Bom dia F3llows. Como ku shta?
I hope you all had good weekends wherever you may be. I certainly had an eventful one. A few quick notes to start off.
A) The rainy season is here! After not seeing/feeling precipitation of any sort since last September when I arrived in Dakar, the rains started here in Bissau four nights ago and have fallen every night since. The cooler temperatures and overcast mornings are great to wake up to. We will see how enthused I am when the torrents really start coming down and the streets get muddy, but for now it reminds me of summers back home.
B) Remember those Commonwealthers I told you about the other week? Well Jenny, the British one, has come back to Sadio’s for an extended visit. She is going to help out for a few weeks before heading back home in early June to start work. We have been trading travel stories and comparing Britishisms/Americanisms, and it’s been nice to have an Anglophone friend around again.
Conveniently enough, the day Jenny returned we were invited to witness/participate in a traditional, Balanta ceremony celebrating Mala’s nephew who recently passed away. While the burial itself had already taken place a week ago, this ceremony seemed to be more of a celebration of life than a mourning of death as it was a very lively party with several animal sacrifices, plentiful drinking, traditional drumming and dancing, and endless music blasting throughout the night and well into the next morning.
Upon arriving in the village of Incheia after a tedious set of rides in transporte mixto (public transport), we were quickly absorbed into the festivities. Dozens of men and women from the village had gathered and were marching down to the riverside, singing and dancing along the way, with six cows in tow that were to be sacrificed in honor of the young man who had passed. It was later explained to us that the cows are given a final drink of water and painted with mud as an homage to their close relationship with the river before they must meet their fate. Mud is also painted on the faces of those participating in the ceremony, and it was within only a minute of getting to the riverbank that we had some face-paint of our own. From there we returned to the house of the father of the deceased, where a pack of mostly men danced/chanted around in a circle carrying the older brother of the deceased on their shoulders. Gifts of fabric and drink were bestowed upon the family including the sacrifice of all six cows right there in the front yard. Celebrating Tabaski back in Dakar had been a primer on animal sacrifice/butchering for me, but cows are much larger animals than sheep, and seeing six get slaughtered right in front of us was pretty strong stuff. Jenny and I were then handed some leafy boughs and pulled into the fray to dance around to the consistent beat that was being played out on two, massive, hollowed out logs. Eventually we were ushered out of the sweaty, dusty pack and offered a delicious dinner. As the sun set the traditional dancing and drumming made way for more contemporary music (you just can’t get away from Rihanna no matter how far you go) blasting out of huge speakers run off a generator. Plentiful drink was offered to us, including Carolais – a favorite, local brew. I think it could be best described as melted black-raspberry ice cream with alcohol in it. Apparently the actual ingredients include milk, red wine, sugar and cana – sugar cane alcohol. While I may be a fan of some good homemade egg-nog (another dairy-alc. mix), warm, purple milk with a kick seems like a bad idea so I generally take it easy on the stuff. We danced along with the other revelers well into the night but called it quits around 2AM and retired to our tent that had been set up in a “room” that had been made out of branches around a mango tree. The party, however, continued on, with music blaring throughout the night; it wasn’t until I finally conceded that I wasn’t going to get any more sleep at 7AM that the generator ran out and the music finally turned off. Exhausted from the previous day, we spent most of Sunday napping and eating beef (what else?), before packing up and heading back to Bissau in the afternoon.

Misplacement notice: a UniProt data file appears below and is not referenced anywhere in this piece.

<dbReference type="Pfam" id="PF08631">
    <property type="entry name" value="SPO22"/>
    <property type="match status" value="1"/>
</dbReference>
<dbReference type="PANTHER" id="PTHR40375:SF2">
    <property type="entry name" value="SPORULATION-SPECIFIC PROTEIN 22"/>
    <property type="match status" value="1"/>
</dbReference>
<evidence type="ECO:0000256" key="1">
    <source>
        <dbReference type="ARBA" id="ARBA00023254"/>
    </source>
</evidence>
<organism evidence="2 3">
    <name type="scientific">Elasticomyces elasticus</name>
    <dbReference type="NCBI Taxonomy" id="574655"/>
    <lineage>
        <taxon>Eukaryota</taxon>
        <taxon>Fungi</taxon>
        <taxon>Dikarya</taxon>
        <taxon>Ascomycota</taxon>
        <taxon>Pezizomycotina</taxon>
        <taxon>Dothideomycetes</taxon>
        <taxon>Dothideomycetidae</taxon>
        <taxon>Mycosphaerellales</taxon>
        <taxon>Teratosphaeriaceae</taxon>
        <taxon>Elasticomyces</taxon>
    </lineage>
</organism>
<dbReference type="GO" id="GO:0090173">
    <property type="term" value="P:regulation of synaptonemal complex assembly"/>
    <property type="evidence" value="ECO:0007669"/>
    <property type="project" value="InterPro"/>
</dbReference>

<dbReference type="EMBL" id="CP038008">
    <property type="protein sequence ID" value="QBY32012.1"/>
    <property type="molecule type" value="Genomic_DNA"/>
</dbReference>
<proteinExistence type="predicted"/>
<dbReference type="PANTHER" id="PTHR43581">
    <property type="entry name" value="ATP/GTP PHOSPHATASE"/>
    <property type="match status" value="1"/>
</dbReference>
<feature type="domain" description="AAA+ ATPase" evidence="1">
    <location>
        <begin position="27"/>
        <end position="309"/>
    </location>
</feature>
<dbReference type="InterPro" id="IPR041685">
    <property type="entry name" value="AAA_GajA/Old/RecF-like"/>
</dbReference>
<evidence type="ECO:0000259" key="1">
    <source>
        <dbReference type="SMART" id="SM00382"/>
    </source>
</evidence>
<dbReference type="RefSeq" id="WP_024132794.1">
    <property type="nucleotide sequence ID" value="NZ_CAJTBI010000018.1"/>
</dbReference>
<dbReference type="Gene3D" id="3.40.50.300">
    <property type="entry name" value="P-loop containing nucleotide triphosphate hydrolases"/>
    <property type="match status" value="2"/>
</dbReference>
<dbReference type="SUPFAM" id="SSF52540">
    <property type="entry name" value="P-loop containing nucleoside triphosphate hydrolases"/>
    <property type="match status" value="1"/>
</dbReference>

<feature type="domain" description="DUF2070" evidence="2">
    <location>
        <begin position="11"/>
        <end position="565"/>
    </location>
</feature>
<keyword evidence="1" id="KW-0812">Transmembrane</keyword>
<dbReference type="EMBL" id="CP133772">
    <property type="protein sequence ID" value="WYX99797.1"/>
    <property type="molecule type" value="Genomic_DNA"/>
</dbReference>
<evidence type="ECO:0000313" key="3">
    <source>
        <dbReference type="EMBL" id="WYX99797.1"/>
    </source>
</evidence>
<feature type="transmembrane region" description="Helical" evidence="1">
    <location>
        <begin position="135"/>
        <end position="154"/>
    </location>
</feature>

The main takeaway from the weekend: when I die, throw a party for me.
Life comes and goes here frequently, in a way that can seem startling for someone coming from a “developed” country. Because of this however, I find that people here have a much more level perspective on the fragility of life and in turn look to celebrate it fully. With births and deaths occurring more commonly here, I think I have come to recognize them both as the phases of life that they are, as opposed to seeing death and the opposite of life.
Paz from Bissau,
N.B. One of the pictures from the weekend below shows a cow being slaughtered.